While I love Indy, and enjoy taking pictures of downtown on my daily walk to work, when I think of Indiana, the city is not what comes to mind. Not even my home town of Plainfield is what appears in my head when I think Indiana. No, it’s the country roads, the rolling hills and fields of corn that appear. Wildflowers and woods, creeks and fields, that’s my favorite part of Indiana.
There’s something else that comes to mind, especially now, in the autumn with Halloween just around the corner. Haunted bridges.
That’s the cement arched railroad bridge near Danville. It, and the metal bridge right next to it are collectively called The Twin Bridges. The metal bridge is no longer used except for foot traffic, but it makes a great place to take pictures.
I’ve enjoyed visiting this bridge, and the Big Four Bridge near Avon since I was little. The twin bridges are in pretty rough shape nowadays, but still worth a visit. Built in 1906 out of cement, the Danville bridge remains large and impressive. The metal bridge was built in 1886, and is what is left of the iron railway bridge that was used prior to 1906. The bridge spans the west fork of White Lick Creek.
The Twin Bridges are my favorite. It’s much larger that the Big Four Bridge near Avon, but something lovely has happened around the Big Four bridge. At first, I had trouble getting to where I wanted to go. There are two roads that go under the Big Four, one up on a ridge and one down near the water. The lower road didn’t show up on my GPS, and the upper road, County road 625E is not the best place to take pictures from.
I could see the lower road, but drove around quite a bit before I found access to it. It’s now part of The Washington Township Community Park. I had no idea this park existed. That’s what I get for moving away for over 20 years! It’s a jewel of a park too. There’s playgrounds, shelter houses, and a sprinkler park, and there’s also paved trails, dirt trails, the bridge, and a whole bunch of nature. I had a nice trek on a dirt trail near the bridge, as well as a dry creek bed which was great to look for rocks and shells.
The fall flowers were out in abundance, and several kinds of trees and brush had beautiful berries.
There is no place to park near the bridge, but with such a lovely day and such a beautiful place to walk in, I was happy to have a short hike to get to the bridge.
And then, the Big Four Bridge. I love this bridge. Both this bridge and it’s big brother in Danville make me think of my grandfather, Joseph Harris Davidson. Grandpa Joe was born in the 1880’s, and his father, James, was a cement mason that helped build both these railway bridges.
The Big Four bridge was built in 1907, just a year after the railroad bridge at Twin Bridges. My great grandfather worked on both of them. My grandpa Joe told my brother and I stories about the construction of the Big Four Bridge that his father had told him. Spooky stories. The Big Four has a reputation of being haunted. While there are several tales told of the bridge, such as a mother taking her sick baby to the doctor and falling off the bridge, there is one tale that I personally know started back when this bridge was constructed.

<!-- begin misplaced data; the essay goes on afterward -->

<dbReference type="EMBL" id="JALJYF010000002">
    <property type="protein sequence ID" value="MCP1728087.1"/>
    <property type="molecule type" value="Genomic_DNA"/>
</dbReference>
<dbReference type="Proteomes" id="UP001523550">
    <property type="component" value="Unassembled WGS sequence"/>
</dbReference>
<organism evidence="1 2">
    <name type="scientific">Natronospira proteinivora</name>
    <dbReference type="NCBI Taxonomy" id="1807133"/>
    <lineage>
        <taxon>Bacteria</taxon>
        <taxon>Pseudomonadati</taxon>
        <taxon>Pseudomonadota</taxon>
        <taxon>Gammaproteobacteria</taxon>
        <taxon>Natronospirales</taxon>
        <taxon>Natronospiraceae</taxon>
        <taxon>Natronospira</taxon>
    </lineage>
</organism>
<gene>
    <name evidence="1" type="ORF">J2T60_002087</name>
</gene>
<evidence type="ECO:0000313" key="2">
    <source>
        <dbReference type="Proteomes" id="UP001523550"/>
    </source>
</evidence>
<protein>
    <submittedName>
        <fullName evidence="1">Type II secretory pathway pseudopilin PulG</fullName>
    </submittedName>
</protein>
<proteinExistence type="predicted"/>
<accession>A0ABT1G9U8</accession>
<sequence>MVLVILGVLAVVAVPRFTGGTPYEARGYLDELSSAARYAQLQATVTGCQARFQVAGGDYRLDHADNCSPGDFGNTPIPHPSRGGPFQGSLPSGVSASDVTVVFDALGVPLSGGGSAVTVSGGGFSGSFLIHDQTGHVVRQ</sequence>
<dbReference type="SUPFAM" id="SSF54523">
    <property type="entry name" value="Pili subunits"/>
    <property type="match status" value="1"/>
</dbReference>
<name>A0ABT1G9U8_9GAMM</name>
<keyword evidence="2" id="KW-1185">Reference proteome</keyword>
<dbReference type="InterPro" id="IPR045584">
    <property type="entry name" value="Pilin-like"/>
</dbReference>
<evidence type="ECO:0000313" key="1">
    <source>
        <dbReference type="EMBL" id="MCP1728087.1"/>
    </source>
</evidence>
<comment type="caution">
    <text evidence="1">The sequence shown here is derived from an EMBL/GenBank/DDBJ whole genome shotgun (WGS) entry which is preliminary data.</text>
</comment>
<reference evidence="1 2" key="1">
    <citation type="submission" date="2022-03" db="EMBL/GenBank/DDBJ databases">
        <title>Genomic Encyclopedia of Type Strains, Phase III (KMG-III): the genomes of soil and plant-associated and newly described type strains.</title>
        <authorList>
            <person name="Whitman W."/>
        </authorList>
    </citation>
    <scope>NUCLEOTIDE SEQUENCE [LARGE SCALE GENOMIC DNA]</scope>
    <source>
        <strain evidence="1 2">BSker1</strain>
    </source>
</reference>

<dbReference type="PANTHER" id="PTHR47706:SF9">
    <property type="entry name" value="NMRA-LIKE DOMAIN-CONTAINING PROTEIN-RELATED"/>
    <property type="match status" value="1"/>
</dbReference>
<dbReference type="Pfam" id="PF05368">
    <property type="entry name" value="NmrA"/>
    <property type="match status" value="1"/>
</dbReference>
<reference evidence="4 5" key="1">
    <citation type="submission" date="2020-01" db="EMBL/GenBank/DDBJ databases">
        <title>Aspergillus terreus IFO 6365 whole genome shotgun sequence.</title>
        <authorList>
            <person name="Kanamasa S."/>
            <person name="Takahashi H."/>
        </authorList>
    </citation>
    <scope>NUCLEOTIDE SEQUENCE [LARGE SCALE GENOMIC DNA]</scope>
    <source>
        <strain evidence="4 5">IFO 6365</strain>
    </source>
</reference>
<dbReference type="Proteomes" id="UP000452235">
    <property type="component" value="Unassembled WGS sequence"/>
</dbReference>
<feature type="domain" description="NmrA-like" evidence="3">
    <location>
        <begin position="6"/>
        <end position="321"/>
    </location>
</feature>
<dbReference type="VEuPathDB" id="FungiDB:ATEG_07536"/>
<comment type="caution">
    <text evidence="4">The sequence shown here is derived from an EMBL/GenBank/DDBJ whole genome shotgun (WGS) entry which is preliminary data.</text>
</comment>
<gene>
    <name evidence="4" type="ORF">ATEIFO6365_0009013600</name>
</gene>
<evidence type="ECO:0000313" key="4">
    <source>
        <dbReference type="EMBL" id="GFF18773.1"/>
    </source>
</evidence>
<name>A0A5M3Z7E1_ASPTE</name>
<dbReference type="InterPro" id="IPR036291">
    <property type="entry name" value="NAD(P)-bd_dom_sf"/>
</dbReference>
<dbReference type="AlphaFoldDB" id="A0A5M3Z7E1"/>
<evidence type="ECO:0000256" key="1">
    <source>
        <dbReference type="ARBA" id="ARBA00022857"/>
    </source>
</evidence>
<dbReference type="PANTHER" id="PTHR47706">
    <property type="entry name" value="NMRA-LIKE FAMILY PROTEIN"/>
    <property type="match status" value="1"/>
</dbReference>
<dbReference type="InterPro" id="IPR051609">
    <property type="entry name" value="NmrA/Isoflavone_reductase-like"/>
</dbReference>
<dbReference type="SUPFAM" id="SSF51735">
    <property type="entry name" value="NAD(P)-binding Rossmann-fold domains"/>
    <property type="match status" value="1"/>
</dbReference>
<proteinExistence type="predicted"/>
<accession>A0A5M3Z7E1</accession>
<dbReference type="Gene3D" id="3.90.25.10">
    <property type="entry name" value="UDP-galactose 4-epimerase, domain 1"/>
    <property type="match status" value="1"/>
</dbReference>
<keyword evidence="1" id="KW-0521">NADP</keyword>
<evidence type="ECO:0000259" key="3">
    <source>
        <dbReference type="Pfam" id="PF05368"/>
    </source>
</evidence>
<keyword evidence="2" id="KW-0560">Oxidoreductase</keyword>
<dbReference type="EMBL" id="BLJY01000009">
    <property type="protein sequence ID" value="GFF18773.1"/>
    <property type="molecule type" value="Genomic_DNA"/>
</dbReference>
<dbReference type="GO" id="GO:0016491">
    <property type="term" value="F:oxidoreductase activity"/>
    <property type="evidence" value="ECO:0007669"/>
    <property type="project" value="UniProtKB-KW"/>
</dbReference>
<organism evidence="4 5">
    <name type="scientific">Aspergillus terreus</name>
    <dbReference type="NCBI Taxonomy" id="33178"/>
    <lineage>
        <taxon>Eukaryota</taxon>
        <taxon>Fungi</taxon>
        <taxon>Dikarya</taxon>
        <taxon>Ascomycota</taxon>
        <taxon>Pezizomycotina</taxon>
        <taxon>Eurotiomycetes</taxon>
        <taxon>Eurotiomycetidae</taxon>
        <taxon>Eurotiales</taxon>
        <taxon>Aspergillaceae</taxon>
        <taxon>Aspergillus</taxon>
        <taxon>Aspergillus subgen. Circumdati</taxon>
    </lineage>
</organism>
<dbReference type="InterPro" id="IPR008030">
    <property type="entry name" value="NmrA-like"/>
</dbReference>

There’s a story about a worker who died during construction of the Big Four. There are variations on the theme, some say he was drunk, some say he had a hammer. Some tales say he fell off the bridge, and since he was dead, the railroad decided to inter him in the concrete and poured it over him. But that isn’t what my grandpa told me. Joe Davidson always called the worker “the man with the ax.” Grandpa said that a worker fell into the concrete when it was nearly set, and that he couldn’t be pulled out. Joe said that the man had been holding an ax, and all that could be seen of him was his arm sticking out of the concrete holding that ax. I have no idea if that is a tall tale or not, but I suspect that a worker did die in the concrete of that bridge. Whether he was holding an ax, who can say? I will note that in researching this bridge today, I did come across the very same tale that my grandfather told to me. It even went so far as to say that they sawed the worker’s arm off where it was sticking out. All I can attest to is that it is a very old story, one that came from the time when the bridge was constructed, and one my great-grandfather, who helped build the bridge, told my grandpa Joe.
If you get a chance during this glorious fall weather, take a trip to the railway bridges in Hendricks County. Go on a spooky, near-Halloween night, and maybe you’ll hear a crying baby, a weeping woman, or a man banging an ax against the concrete. And while you’re there, say hello to my great-grandfather James.